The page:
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Conservation by the Numbers

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Published on: Dec. 2, 2000

Last revision: Nov. 5, 2010

Lost Valley Fish Hatchery, one of the largest public hatcheries in the nation, is expected to boost fish-stocking efforts. This warm-water hatchery is the largest project ever constructed with Sport Fish Restoration funds administered by the U.S. Fish and Wildlife Service. Construction costs totaled $18.4 million, of which 74 percent was reimbursed to the Conservation Department from the federal aid program.

In addition, the Department operates five cold-water hatcheries that provide trout for the state's four trout parks, as well as for 16 stream areas and for put-and-take fishing opportunities in 13 St. Louis urban lakes and four Kansas City urban lakes. The Department stocks more than 1.5 million trout in these waters each year.

Other fisheries projects include sampling stream and lake fish populations and angler harvest, installing or maintaining fish habitat, testing fish for contaminants and helping landowners improve fishing in their private ponds and lakes. The effort on private lakes includes stocking more than 800 private impoundments yearly with fingerling largemouth bass, bluegill and channel catfish.

The Conservation Department manages about 450,000 acres of forest. On average, slightly more than 1 percent of this total is harvested for sawtimber each year. Less than half of the 1 percent is subjected to clearcut harvesting. The remainder is harvested by intermediate cut, uneven-aged management or shelterwood, or is harvested for firewood.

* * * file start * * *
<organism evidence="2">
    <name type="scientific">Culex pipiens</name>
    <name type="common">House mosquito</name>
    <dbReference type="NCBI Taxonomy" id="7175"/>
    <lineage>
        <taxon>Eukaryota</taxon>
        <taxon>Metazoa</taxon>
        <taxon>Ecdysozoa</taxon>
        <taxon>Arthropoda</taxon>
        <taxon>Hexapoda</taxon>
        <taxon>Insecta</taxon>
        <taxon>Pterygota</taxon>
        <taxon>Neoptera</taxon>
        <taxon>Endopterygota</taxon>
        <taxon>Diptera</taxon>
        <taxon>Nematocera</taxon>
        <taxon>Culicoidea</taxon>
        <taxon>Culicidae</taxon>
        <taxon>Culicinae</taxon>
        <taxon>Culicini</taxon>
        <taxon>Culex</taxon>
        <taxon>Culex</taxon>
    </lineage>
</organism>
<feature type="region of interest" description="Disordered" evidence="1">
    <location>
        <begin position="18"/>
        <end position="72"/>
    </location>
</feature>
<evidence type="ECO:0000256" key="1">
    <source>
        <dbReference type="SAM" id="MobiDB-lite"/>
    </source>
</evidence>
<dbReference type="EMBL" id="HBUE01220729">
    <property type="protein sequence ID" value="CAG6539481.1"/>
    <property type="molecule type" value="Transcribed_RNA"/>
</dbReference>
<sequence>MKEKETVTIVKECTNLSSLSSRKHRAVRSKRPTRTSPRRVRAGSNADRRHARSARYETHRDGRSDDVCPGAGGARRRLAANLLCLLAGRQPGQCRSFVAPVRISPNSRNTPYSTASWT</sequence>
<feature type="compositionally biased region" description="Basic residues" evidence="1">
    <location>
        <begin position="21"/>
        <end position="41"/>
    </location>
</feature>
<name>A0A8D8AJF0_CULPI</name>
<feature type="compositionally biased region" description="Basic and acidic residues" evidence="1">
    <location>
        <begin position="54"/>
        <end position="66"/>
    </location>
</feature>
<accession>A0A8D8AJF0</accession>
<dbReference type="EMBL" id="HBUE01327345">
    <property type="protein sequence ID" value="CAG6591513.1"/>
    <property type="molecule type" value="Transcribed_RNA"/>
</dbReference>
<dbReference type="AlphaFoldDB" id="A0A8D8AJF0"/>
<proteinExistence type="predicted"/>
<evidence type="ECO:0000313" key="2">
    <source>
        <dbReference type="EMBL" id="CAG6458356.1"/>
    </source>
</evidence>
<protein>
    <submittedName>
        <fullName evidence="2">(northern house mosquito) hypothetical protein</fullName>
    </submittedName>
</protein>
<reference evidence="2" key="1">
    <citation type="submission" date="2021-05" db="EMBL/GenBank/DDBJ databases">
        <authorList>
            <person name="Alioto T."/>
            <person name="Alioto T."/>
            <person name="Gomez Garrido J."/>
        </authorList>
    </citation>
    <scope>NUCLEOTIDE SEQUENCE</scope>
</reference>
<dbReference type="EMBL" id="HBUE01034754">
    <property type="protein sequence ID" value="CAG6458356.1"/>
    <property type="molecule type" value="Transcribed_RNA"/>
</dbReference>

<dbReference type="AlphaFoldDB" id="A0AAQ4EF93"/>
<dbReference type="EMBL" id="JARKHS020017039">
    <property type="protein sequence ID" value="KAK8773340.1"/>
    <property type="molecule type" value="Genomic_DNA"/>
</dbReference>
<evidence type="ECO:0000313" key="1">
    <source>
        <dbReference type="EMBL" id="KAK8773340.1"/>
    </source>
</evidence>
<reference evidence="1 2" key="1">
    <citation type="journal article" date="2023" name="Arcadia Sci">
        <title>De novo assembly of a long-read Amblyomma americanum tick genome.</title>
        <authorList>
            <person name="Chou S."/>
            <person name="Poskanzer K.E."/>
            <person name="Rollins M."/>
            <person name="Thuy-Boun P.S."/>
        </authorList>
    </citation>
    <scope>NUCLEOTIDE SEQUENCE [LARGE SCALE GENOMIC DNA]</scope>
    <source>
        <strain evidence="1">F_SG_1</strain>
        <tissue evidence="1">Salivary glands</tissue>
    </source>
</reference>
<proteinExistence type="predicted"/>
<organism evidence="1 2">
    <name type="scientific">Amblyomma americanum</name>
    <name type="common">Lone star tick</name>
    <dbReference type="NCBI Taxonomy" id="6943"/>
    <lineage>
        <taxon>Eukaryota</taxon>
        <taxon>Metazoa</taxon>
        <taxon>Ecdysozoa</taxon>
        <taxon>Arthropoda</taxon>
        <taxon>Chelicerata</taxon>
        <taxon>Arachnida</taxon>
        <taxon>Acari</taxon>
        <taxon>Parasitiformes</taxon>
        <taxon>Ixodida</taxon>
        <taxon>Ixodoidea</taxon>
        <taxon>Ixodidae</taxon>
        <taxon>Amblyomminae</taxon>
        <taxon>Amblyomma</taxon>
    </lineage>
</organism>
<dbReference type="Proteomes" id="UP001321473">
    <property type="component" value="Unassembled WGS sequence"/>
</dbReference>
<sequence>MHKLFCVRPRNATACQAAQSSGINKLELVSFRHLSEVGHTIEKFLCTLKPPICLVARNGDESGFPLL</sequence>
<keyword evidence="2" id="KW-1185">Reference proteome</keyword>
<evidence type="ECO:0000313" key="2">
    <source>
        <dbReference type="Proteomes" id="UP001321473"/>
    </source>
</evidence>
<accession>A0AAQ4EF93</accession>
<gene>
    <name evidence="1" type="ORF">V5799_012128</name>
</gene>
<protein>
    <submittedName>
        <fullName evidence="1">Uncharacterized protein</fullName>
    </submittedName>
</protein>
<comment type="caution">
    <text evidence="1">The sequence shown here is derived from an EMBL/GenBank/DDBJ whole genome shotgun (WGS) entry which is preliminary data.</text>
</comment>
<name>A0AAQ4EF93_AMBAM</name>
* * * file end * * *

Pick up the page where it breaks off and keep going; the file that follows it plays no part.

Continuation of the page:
Forest management on private lands involves providing technical advice and assistance to landowners. Conservation Department foresters monitor forest health and recommend tree plantings. They also provide advice on forest improvement, forest products marketing and use, and improving wildlife habitat.

During fiscal year 1999-2000, Conservation Department foresters contacted 3,205 landowners, prepared 112 Forest Stewardship plans that covered 19,805 acres and seeded or planted trees on 2,279 acres.

In addition, the George O. White State Forest Nursery provided 4.78 million seedlings for planting to about 12,500 individual landowners during the 1999-2000 tree ordering season. The demand for tree seedlings has generally increased in the more than 50 years the nursery has operated. The number of seedlings distributed last year, for example, was 10 percent higher than the year before. Free seedlings are provided to youth groups and schools and to the Missouri Department of Transportation for roadside plantings.

Managing Missouri's forests requires protecting them from insects and diseases. A plant diagnostic laboratory and an entomology laboratory, both located in Columbia, provide foresters and landowners forest health information. During the last fiscal year, the diagnostic laboratory and regional

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